Large cuts in capital expenditure budgets by almost all upstream petroleum companies darkened the worldwide exploration picture going into this year. A recent industry survey by Deloitte LLP offers both bad and good news.

“Capital spending decisions have been substantially curtailed during the last 18 months, especially for exploration activities. Budgets were directed toward more immediate needs, and external funding sources became less available. For 2016, most (42 percent of respondents) expect capital expenditure to continue declining,” its survey report said.

But Deloitte found that more than 60 percent of industry leaders expect a rebound in 2017 or 2018, with a positive effect on future exploration capital expenditure.

For 2017, “the outlook changes as 43 percent of respondents anticipate capital expenditure to rise in 2017 — optimism for a recovery next year is returning,” it said.

Mountains of Debt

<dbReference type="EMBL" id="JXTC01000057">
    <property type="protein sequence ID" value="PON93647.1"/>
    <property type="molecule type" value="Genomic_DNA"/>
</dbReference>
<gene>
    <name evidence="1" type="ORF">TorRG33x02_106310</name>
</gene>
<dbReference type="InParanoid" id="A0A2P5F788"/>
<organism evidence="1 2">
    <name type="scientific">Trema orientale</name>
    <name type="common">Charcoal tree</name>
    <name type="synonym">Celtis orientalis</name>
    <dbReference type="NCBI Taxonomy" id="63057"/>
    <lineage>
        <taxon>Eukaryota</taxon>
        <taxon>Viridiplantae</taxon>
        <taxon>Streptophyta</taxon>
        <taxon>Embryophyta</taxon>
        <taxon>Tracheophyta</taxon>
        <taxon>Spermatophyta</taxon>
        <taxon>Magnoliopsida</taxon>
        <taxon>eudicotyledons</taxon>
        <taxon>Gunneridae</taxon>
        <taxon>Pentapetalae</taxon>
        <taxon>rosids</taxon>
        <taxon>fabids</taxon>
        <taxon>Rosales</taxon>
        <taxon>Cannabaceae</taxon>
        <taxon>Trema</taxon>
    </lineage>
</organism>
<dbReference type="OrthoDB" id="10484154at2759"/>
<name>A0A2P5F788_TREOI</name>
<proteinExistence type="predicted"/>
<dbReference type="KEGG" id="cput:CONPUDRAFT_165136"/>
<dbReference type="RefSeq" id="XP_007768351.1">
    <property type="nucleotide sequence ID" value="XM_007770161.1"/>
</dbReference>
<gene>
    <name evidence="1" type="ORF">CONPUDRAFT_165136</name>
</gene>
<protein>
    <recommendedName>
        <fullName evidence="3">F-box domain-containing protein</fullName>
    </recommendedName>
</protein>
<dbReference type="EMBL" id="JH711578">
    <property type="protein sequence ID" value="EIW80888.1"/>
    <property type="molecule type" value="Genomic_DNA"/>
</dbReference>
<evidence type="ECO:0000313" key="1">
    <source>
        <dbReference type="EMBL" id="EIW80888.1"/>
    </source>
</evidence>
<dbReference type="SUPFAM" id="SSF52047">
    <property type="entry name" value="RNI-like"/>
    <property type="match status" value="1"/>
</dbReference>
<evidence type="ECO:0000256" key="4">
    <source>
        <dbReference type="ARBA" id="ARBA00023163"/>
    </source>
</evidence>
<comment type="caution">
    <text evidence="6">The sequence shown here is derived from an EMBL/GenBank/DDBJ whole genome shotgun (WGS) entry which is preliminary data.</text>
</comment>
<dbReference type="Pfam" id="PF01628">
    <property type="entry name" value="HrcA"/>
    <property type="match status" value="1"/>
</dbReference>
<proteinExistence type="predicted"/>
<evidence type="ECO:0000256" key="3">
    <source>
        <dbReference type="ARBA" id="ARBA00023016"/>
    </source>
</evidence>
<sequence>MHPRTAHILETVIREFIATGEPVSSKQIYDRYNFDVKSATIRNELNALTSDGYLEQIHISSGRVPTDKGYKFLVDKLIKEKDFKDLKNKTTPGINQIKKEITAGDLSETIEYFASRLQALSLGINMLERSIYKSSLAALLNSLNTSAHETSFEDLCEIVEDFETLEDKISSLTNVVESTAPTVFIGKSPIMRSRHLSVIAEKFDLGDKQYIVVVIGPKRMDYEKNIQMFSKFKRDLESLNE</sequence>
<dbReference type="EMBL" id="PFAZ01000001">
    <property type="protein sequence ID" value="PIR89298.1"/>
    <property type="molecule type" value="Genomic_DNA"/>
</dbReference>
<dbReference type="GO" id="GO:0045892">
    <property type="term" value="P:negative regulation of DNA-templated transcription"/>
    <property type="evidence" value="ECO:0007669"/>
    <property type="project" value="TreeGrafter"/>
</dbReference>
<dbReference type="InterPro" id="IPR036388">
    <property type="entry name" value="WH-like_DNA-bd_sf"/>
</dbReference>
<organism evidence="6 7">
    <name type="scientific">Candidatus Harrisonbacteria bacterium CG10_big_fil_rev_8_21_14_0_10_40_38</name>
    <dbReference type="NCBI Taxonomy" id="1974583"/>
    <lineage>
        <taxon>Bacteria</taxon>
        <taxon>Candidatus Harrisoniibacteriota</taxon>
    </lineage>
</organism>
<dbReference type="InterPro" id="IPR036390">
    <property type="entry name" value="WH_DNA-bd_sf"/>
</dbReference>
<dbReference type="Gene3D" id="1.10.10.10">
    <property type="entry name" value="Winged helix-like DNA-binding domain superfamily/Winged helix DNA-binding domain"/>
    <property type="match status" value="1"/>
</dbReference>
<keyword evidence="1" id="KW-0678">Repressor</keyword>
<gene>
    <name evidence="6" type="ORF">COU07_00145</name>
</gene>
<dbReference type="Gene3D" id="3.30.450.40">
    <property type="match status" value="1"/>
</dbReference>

Lysle Brinker monitors exploration investment as director of equity research for IHS Markit in Norwalk, Conn.

“Internationally, in the E&P space very few companies are doing anything in exploration,” Brinker said. “Exploration is the first target in cutting back because it’s discretionary, and companies just don’t have the money.”

Brinker keeps close track of the largest integrated oil companies, especially the Big Five, and he said all of them keep burning through cash.

“They’re really all running structural cash flow deficits,” he noted.

And, yes, that’s bad.

One problem is the amount of debt the largest publicly traded oil companies are carrying.

With lower revenues, the majors have increasingly turned to debt to fund operations. According to the Wall Street Journal, by August this year Exxon Mobil, Shell, BP and Chevron had a combined net debt of $184 billion, more than double their debt levels in 2014.

Despite a golden period of $100-per-barrel oil, the largest companies have emerged with mountains of debt piled on. That’s stomping on the chances for exploration recovery.

“It’s a very challenging environment. We keep saying this time it’s going to be different because of the massive amount of debt,” Brinker said.